A token sale is carried out directly through the trading platform and not intelligent contracts. For these purposes, the exchange is launching a unique crowd sale platform.
32. IDO – The Initial DEX Offering
IDO is the newest concept of fundraising in the cryptocurrency industry. However, unlike ICOs, CEOs, and STOs, the initial DEX offering is carried out on decentralized exchanges.
Projects financed by IDO are forced to fulfill their obligations since, in case of non-fulfillment of tasks and visible progress, investors have the right to reassign their assets to other validators and projects.
33. IFO – Initial Futures Offering
IFO is a new process that implies buying tokens that do not even exist at the time of purchase. These are financial contracts that oblige parties to trade an asset with a fixed future date and price.
34. KYC – Know Your Client
The abbreviation stands for Know Your Client and means certain customer verification rules used by banks, exchanges, and other companies that deal with private transactions.
The primary KYC purpose is to minimize money laundering. ID verification is mandatory on many sites to prevent the illegal use of Bitcoin and decrease tax fraud.
35. AMA – Ask Me Anything
It is an abbreviation of “Ask Me Anything.” The crypto community is a commonly used method to answer users’ questions in a live stream or via blog posts.
Many influencers regularly hold AMA events to talk about upcoming ICO and discuss the prospects of coins. It is done to attract more investors to the coin.
36. FCFS – first come, first served
An operating system scheduling algorithm automatically executes queued requests and processes in the order they are received.
This model is used in ICO, which sells a fixed number of coins at a fixed price. The only drawback is that the first few users may purchase all the coins leaving the rest with nothing.
37. TGE – token generation event
This term is used to mark the time a certain token was issued. This could have happened via preliminary sale, an ICO, or mining.
TGE term is used mainly when a company creates a token on the Ethereum blockchain. Such tokens are minor, and it is not correct to call the event an ICO. These tokens are not considered securities for taxing.
38. ATH – all-time high
This term is used to show the highest recorded price of an asset. When cryptocurrency reaches ATH, it is often accompanied by a sharp increase in trading volume as its holders are interested in taking quick profits.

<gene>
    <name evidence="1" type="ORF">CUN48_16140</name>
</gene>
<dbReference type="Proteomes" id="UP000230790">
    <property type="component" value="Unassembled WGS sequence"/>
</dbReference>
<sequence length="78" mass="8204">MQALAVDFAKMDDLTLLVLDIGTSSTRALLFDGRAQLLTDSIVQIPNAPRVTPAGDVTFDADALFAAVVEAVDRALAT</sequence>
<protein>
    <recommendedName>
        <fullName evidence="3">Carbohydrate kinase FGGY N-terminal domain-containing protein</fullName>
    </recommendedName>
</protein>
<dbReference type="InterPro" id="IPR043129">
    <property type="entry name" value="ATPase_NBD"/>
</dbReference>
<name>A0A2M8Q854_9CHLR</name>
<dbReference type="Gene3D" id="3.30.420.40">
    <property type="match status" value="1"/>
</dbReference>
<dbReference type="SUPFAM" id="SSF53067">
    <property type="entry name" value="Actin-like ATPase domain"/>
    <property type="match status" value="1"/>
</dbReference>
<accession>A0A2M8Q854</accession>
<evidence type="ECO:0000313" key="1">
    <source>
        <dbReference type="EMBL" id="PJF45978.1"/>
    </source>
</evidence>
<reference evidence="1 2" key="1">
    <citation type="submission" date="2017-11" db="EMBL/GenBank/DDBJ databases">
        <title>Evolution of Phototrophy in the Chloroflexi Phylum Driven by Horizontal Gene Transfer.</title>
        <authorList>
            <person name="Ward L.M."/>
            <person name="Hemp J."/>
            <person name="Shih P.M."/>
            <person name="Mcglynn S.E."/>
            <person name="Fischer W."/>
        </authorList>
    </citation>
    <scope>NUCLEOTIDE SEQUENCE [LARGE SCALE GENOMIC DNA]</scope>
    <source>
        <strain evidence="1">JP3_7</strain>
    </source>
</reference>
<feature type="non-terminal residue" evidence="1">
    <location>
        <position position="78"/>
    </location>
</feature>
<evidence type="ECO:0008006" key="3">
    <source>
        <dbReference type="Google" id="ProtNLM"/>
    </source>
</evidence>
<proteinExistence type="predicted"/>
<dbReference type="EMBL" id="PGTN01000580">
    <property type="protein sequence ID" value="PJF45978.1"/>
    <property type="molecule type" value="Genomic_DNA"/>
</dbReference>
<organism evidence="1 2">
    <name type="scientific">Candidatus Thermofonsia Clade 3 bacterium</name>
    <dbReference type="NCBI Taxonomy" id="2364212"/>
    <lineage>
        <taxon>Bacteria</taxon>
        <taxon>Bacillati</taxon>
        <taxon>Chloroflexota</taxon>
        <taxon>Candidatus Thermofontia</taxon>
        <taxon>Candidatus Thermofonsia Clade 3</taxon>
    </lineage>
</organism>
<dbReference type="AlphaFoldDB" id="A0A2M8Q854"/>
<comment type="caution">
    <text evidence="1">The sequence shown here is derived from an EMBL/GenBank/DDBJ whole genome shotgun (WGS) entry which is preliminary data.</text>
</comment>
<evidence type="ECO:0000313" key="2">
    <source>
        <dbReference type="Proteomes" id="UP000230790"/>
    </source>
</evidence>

39. ATL – all-time low
ATL is an opposite term of ATH, used to show the lowest price of an asset ever recorded. For example, Bitcoin ATL is unknown because it was worth nothing at the time of launch.
But you can trace it for later periods on all statistical sites.
40. TPS – Transactions Per Second
It is the number of transactions that the blockchain network can process every second. This term is quite popular in the crypto space, especially when it comes to scalability.
To calculate TPS, you need to know the time between blocks, the average transaction size, and the block size. The time between blocks is the average time it takes to create a new block in the chain.
41. TxID – Transaction Identification
It is a form of the transaction key, i.e., when you transfer a coin from one wallet to another, you will be issued a hash code or TxID to check the input and output of this transaction.
TxID is a 64-character code made up of a specific sequence of letters and numbers. This code is generated individually for each transaction and contains information about it.
This list is far from being complete. There are many other expressions and abbreviations in the cryptocurrency world, but the above are often used. These slang terms can very relevantly convey the meaning of a longer phrase in a single short word. If you want to become a crypto expert, use this article as a starting point to build your crypto glossary.